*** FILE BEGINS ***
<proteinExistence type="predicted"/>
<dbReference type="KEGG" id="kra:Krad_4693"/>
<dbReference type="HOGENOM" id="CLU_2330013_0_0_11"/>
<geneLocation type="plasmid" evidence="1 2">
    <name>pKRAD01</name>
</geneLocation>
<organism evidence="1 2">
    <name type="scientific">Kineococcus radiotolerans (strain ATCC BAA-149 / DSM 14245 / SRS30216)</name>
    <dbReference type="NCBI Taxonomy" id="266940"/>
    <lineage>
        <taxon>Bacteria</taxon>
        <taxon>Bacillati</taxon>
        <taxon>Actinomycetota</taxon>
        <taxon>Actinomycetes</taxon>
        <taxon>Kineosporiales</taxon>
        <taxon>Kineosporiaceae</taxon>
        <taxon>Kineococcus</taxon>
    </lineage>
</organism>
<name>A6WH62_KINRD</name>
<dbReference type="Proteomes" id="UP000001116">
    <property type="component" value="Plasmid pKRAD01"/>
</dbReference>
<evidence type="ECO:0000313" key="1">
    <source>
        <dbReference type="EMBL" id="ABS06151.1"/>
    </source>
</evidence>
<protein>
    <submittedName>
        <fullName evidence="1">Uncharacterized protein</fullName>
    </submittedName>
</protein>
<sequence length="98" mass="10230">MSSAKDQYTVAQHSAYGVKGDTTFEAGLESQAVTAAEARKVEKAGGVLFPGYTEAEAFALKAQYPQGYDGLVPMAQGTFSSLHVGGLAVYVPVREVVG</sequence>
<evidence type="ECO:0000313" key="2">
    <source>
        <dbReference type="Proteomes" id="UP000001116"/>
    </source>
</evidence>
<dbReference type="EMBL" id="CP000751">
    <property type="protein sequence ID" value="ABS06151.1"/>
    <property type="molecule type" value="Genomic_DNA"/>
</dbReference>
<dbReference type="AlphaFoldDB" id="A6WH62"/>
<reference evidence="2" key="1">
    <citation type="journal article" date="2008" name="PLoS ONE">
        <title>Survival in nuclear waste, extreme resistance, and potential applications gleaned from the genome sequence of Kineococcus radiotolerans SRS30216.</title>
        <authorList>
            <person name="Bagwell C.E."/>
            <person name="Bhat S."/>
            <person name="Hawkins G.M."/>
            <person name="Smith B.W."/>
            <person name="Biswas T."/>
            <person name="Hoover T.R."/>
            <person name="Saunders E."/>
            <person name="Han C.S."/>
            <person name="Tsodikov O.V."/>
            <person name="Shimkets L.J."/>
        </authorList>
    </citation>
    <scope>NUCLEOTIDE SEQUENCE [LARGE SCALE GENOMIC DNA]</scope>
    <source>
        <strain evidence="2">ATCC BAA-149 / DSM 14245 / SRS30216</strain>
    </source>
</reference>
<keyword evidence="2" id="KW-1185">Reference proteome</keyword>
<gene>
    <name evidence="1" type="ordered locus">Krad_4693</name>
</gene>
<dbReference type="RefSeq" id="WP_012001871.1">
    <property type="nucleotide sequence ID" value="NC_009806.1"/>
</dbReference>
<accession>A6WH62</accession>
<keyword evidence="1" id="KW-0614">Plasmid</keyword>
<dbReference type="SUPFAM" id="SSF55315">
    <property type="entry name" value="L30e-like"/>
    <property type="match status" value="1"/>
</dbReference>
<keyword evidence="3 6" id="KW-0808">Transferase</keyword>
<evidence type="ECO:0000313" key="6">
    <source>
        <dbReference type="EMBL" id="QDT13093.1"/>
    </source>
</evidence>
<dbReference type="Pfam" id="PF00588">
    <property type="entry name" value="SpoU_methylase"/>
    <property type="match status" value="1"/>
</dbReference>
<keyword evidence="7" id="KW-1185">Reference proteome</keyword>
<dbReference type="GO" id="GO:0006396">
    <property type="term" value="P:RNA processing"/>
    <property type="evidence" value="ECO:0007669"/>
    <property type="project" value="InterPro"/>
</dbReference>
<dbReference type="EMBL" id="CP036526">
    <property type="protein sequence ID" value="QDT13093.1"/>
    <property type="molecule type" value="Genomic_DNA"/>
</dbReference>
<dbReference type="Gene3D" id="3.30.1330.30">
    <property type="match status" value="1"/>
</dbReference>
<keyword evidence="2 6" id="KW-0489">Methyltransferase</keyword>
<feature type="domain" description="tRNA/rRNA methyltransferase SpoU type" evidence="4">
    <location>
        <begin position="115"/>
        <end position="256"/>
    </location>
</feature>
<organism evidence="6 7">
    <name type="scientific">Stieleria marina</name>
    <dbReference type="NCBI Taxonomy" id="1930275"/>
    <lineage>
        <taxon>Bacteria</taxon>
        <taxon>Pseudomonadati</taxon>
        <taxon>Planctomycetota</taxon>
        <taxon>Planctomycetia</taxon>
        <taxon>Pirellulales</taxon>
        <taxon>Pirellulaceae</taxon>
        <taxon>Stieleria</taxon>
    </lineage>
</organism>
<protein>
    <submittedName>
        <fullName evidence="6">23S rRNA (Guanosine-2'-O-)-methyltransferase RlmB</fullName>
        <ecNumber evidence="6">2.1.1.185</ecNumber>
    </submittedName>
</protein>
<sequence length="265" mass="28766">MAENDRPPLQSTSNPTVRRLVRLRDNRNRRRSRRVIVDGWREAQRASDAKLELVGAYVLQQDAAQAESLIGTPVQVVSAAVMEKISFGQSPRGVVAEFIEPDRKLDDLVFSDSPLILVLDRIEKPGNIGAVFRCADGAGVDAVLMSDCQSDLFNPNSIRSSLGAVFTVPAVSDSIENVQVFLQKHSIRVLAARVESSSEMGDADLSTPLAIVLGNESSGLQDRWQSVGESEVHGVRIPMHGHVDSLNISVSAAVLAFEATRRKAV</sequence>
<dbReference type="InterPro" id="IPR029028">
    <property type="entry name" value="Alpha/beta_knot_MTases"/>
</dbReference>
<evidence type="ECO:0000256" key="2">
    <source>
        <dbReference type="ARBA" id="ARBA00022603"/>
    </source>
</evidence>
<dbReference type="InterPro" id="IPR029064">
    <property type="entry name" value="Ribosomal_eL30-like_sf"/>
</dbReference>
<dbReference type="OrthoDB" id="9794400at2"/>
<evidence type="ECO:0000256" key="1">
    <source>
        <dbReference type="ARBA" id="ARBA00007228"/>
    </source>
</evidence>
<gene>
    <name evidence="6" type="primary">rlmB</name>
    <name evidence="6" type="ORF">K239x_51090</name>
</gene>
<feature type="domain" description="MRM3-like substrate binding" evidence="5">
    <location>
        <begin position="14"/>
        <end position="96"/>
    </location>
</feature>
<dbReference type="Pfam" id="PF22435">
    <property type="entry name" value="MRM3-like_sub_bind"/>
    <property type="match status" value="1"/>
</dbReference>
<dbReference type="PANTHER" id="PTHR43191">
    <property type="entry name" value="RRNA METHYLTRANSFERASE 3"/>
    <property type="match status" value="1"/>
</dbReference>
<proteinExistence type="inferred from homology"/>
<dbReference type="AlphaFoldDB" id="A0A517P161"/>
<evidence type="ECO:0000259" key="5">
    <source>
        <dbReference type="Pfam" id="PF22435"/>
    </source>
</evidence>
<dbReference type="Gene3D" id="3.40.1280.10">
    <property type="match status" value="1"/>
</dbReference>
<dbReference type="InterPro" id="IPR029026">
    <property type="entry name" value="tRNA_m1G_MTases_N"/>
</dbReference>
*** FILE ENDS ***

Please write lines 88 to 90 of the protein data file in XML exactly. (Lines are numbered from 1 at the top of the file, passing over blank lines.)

</dbReference>
<keyword evidence="7" id="KW-1185">Reference proteome</keyword>
<dbReference type="GO" id="GO:0006396">